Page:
Health workers transport a body at the scene of the blast Monday. Fire Department spokesperson Blair Adams said at a press conference Tuesday morning there are no other reports of missing persons
Firefighters transport an injured person on a stretcher at the scene of the explosion in the residential area Monday. It is now a recovery – not a rescue – mission, officials said Tuesday
Children were heard screaming for help after the deadly explosion leveled three homes
More than 200 emergency responders combed the scene for survivors throughout the day, finding four other survivors during the intense mission and the body of a man early Tuesday.
At one point, firefighters were seen using a chainsaw to cut through the roof of a collapsed building and search dogs were brought in to look for signs of life.
One eyewitness Kevin Matthews, who has lived on Labyrinth Road for 28 years, told the Chicago Tribune he rushed to the scene of the explosion just after 10 a.m. and could hear the cries of children trapped under the homes.
‘Come get us! We’re stuck!’ he heard children screaming from the rubble before the emergency services arrived.
He said he ran from his home barefoot after hearing the blast and could smell gas and smoke.
‘It was catastrophic. It was like a bomb, like you watch things in other countries where they have like bombings and things like that,’ Dean Jones told CBS Baltimore.
BEFORE: A view of the homes before they were destroyed in the blast
‘It was like watching that in real life. Telephone poles split, I mean, houses down the block, broken glass.
‘When I initially got there, I could hear a voice just saying help. It’s crazy. It’s something I don’t ever wanna see ever again – I don’t want to relive it ever again.’
Another survivor Major Watkins Jr., an 88-year-old army veteran whose home was completely destroyed in the explosion, told The Baltimore Sun the blast ‘sounded like Korea.’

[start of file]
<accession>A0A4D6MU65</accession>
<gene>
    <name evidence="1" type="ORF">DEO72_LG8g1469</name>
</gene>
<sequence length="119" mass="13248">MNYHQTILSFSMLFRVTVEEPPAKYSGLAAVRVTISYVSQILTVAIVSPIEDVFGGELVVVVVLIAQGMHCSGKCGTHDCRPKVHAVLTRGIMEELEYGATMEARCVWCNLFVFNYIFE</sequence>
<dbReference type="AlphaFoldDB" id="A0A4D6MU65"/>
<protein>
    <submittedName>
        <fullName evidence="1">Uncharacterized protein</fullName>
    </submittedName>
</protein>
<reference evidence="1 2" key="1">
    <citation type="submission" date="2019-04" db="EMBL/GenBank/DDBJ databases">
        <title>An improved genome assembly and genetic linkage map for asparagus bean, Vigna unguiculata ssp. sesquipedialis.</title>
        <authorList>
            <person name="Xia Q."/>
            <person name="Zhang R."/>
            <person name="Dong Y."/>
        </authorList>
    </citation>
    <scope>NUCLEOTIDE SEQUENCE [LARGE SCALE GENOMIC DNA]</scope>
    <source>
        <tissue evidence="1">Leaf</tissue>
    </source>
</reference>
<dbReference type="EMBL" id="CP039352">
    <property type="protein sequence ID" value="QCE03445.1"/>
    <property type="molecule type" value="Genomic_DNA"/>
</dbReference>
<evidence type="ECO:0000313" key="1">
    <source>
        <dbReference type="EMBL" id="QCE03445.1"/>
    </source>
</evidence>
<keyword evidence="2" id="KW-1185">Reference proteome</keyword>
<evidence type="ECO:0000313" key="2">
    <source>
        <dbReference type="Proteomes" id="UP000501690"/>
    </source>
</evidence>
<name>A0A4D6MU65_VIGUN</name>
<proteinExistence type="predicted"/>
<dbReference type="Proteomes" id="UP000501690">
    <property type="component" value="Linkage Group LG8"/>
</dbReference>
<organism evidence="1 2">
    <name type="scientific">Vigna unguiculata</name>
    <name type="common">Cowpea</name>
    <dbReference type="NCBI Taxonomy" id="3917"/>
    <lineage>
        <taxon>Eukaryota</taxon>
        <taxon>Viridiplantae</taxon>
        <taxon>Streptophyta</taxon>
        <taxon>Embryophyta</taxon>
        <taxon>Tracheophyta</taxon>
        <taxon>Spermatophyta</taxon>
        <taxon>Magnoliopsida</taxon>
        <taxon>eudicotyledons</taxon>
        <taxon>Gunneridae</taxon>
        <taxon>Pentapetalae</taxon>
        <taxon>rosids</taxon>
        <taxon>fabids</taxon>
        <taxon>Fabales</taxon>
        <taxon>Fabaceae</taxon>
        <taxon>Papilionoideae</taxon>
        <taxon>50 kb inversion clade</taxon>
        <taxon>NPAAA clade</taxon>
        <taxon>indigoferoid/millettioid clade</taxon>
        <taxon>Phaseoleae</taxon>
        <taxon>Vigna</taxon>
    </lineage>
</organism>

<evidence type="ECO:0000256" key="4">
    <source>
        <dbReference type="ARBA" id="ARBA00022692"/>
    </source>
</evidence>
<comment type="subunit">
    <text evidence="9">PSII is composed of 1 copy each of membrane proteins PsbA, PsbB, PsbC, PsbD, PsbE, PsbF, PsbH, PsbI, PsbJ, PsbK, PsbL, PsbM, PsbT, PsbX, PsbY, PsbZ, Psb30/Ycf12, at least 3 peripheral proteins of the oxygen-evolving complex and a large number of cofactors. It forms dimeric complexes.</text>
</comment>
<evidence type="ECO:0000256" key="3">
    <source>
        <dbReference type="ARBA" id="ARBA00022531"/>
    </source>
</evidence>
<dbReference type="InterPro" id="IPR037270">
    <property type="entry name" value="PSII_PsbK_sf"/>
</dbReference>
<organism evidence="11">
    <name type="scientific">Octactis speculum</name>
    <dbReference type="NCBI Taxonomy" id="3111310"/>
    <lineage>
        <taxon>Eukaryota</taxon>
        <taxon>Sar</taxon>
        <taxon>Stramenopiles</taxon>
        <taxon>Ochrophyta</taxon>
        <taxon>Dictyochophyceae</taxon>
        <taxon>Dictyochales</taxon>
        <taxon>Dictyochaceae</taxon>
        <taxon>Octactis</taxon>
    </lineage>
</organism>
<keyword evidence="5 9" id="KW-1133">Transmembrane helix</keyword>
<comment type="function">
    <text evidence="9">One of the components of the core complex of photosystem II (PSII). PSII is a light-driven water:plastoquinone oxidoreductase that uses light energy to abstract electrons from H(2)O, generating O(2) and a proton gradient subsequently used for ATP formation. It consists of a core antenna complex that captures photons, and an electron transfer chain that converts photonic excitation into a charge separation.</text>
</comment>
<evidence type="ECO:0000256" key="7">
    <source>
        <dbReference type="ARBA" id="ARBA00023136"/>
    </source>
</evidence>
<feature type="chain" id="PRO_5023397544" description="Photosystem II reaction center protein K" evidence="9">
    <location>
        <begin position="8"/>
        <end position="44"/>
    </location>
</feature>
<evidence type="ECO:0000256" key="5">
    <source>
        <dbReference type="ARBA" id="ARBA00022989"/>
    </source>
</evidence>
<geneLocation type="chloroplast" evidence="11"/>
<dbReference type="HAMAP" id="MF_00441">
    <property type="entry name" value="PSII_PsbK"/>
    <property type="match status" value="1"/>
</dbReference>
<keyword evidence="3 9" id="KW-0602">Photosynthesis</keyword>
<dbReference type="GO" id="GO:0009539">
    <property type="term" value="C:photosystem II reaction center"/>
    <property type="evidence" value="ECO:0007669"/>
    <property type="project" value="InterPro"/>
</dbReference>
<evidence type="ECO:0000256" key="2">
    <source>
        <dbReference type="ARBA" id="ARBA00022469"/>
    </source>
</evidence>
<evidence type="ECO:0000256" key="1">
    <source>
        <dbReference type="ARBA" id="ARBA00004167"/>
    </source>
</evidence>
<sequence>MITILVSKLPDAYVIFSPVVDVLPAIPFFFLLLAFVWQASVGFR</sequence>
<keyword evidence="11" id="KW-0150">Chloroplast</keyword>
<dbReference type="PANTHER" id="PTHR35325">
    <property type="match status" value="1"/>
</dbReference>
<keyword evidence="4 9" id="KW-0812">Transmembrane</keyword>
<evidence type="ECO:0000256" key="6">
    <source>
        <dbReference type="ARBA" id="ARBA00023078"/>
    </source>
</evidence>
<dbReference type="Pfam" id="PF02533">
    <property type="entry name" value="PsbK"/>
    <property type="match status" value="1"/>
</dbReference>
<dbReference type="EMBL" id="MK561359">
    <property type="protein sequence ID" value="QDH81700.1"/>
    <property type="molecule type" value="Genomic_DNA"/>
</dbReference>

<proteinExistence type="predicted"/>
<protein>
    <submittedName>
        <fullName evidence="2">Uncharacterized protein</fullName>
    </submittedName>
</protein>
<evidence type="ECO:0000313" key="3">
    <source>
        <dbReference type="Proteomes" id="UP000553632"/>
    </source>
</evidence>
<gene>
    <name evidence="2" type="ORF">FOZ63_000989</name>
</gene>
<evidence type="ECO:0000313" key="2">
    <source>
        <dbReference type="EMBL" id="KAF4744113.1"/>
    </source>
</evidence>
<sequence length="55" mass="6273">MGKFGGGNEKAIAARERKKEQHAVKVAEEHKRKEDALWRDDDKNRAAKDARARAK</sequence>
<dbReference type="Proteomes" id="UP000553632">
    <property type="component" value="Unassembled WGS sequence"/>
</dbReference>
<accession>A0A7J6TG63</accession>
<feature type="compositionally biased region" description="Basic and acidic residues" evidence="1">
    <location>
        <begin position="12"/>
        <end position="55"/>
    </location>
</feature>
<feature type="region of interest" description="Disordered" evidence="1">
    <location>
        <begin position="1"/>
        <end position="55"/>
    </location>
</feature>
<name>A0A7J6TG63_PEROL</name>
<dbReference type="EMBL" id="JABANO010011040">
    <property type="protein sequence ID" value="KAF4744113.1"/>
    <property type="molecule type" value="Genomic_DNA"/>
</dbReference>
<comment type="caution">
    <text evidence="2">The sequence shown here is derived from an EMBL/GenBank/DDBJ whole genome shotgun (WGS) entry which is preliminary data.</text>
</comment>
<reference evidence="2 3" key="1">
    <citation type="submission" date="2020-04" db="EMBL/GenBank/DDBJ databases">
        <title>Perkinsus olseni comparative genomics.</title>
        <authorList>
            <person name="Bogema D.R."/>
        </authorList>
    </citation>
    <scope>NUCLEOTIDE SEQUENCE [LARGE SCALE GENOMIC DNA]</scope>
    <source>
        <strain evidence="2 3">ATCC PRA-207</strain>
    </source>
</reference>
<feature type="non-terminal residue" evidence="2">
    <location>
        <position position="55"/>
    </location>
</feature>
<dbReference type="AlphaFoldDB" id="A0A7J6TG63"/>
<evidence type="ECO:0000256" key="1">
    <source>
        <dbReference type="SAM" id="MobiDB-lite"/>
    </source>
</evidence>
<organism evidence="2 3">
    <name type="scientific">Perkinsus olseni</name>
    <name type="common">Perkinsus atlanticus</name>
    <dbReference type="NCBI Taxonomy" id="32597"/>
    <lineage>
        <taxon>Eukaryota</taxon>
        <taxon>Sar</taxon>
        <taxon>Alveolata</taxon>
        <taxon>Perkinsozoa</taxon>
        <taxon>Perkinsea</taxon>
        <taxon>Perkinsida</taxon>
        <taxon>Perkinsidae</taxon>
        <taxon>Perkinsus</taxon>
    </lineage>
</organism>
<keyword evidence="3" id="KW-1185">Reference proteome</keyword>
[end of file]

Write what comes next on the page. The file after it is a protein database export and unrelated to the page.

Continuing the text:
Around 30 residents were given temporarily shelter Monday night and would not be able to return to their homes Tuesday, amid fears the neighboring properties could also be in danger of collapse.
Nearly 200 people in the surrounding area were affected by the explosion.
An investigation into the cause of the blast is ongoing.
Baltimore Fire confirmed it was a gas explosion Monday but the details remain unclear.
The identities of the two people killed have not been released, but they have been confirmed as an adult male and adult female
Neighbors look out at the carnage from the blast. Baltimore Fire confirmed it was a gas explosion Monday but the cause remain unclear
Shocking images from the scene Monday the homes completely reduced to rubble while the windows in nearby properties are blown out in the wake of the blast that was heard several blocks away
Baltimore Gas and Electric reported that no gas leaks have been found in the main on Labyrinth Road or any surrounding buildings.
The gas system infrastructure in the area dates back to the early 1960s, and BGE asked the Maryland Public Service Commission in 2018 to approve a new infrastructure and a cost recovery mechanism to pay for upgrades needed to close the system’s many leaks.
‘Founded in 1816, BGE is the oldest gas distribution company in the nation. Like many older gas systems, a larger portion of its gas main and services infrastructure consists of cast iron and bare steel – materials that are obsolete and susceptible to failure with age,’ BGE said at the time.
The blast comes after a series of other gas leaks in Maryland in recent years amid ongoing complaints that the infrastructure is in need of repair.
Last year, a gas explosion ripped the front off an office complex in Columbia, housing more than 20 businesses.
The explosion occurred on a Sunday morning, meaning no one was in the building at the time and there were no victims.
This followed a gas main break in 2016 which forced the evacuation of the Baltimore County Circuit Courthouse and a similar evacuation at the offices of Under Armour after a gas main break in 2012.